ReportLinker, a data company that simplifies how analysts get industry data, conducted a survey to answer three questions:
- Do people trust online reviews more than their friends?
- Do they read reviews before buying a product or visiting a place?
- What items or activities are the most reviewed online?
Key results indicated that a whopping 98 percent of people believe online reviews are at least somewhat reliable, and 59 percent of shoppers believe online reviews are equally as trustworthy as a review provided by a friend.
The survey also showed that consumers choose different online review sites depending on the product or service being researched. When looking for a good restaurant, they head to Yelp 53 percent of the time. When looking for product reviews, Amazon and eBay top the list, with each mentioned 57 percent of the time.
By far the most popular category of online reviews is electronics, with 71 percent of mentions. Hotel and restaurant reviews are the next most-popular searches, 53 percent and 52 percent respectively.
However, despite an extensive reliance on these online evaluations, only 51 percent of online shoppers say they take the time to write them.
To see full survey results, click here.
Veteran hotelier Stephen Brandman and the owners of the Hollywood Roosevelt hotel have announced the creation of Journal Hotels, a new brand that will launch with six historic properties in its portfolio. These hotels will be rebranded as Journal properties over the next few weeks. Read more here.
An investigation conducted by the European Commission has determined that two-thirds of travel websites are misleading travelers. Many of the sites would advertise prices that were not available or add on extra charges at a later fee in the booking process. Other findings included that 23 percent of the websites probed showed limited information about a hotel and neglected to include things like the name and address of the property, and 21 percent of the sites had reviews that may not have been truthful. Read more here.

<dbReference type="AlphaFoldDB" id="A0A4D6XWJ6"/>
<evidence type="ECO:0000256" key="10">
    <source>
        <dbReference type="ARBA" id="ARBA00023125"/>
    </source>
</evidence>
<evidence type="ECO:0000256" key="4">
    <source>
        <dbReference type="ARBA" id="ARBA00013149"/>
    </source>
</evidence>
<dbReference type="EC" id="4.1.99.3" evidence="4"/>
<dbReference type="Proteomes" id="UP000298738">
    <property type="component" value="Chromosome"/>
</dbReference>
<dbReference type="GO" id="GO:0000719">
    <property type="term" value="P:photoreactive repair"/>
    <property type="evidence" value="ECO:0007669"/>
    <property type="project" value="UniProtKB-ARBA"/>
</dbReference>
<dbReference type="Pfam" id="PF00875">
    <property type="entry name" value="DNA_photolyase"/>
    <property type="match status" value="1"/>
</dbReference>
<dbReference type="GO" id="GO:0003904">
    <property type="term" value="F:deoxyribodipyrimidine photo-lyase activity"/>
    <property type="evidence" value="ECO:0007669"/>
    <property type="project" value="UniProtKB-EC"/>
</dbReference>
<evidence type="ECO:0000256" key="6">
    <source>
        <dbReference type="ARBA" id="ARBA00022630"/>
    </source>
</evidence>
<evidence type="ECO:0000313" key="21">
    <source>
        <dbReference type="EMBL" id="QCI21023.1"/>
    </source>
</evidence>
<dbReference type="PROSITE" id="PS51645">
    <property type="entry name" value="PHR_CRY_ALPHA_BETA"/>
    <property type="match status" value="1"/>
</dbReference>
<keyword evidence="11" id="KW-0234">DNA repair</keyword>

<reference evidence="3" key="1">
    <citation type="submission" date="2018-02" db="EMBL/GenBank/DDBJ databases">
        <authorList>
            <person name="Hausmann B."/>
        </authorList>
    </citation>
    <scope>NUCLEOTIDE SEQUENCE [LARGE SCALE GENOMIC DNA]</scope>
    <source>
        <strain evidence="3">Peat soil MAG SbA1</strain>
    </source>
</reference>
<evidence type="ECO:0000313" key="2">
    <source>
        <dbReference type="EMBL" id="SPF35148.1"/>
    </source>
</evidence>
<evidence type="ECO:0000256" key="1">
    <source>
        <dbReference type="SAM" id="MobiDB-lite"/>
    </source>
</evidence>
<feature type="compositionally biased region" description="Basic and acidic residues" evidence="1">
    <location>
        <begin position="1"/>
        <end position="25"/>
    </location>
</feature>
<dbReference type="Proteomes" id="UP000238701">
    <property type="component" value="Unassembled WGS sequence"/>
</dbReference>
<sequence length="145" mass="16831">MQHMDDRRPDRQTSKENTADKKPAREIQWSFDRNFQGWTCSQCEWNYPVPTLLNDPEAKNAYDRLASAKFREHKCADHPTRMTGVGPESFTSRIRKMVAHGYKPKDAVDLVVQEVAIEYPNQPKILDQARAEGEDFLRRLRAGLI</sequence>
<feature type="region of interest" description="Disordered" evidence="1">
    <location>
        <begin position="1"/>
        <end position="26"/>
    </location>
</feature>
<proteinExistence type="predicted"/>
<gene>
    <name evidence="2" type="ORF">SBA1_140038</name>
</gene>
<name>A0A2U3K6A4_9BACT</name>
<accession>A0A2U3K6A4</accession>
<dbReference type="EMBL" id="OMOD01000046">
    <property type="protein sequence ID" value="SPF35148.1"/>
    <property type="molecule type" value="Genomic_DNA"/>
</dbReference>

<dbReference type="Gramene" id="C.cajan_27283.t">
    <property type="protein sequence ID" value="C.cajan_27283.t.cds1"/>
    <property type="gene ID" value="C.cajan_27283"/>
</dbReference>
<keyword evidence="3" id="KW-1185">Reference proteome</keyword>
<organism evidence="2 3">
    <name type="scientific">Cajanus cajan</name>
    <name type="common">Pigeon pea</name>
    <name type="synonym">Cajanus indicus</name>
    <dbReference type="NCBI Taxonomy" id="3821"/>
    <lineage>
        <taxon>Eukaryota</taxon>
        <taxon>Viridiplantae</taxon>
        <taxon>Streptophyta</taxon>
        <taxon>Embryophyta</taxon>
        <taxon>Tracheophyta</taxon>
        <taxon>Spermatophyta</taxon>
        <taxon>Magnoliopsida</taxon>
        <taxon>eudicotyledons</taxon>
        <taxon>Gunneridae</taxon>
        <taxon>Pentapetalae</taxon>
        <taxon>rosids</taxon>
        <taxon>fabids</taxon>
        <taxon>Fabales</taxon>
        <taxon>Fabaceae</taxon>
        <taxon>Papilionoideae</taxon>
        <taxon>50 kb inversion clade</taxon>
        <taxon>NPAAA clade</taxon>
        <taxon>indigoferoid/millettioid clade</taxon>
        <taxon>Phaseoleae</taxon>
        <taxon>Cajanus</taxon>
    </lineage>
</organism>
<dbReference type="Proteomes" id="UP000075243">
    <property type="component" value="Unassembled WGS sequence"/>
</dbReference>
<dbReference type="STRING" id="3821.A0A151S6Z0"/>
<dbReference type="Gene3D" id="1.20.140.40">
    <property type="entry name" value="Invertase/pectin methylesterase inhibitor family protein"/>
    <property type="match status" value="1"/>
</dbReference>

Moody’s reports on recently released U.S. lodging and cruise data.
Key highlights include:
- Expectations remain stable for the industry, with Moody’s analysts anticipating adjusted EBITDA to grow 4 percent to 6 percent in 2017—a slower growth rate than the robust 9.4 percent adjusted EBITDA growth seen in 2016.
- Cruise capacity expansion will slow in 2017, with analysts expecting capacity expansion at only 3 percent following more than 6 percent in 2016
- Lodging supply will modestly outpace demand in 2017, fueled by the sizable expansion of the new hotel pipeline across all major hotel chains
- Hotel operators are set to trade price (room rates) to maintain occupancy, with occupancy rates pressured as new supply comes on board, result in hotel operators trading price to maintain occupancy
Customer loyalty is at the top of most—if not all—of the big hotel companies’ priorities. These companies’ efforts to improve and enhance loyalty have turned a spotlight on a job that has previously gotten little attention: Data scientists. Through online booking engines, hotel companies are now overwhelmed with data. The trick is knowing how to use it. That’s where the data scientists come in. They are the ones who are able to make sense of the data and turn it into actionable solutions for customer retention. Click here to read more.
A new report from Expedia-owned travel management company Egencia and travel industry researcher Phocuswright indicates that artificial intelligence (AI) is poised to have a huge impact on corporate travel. Research predicts that within three years, AI will facilitate smarter and more efficient travel. To read more about the long-term affects of AI, click here.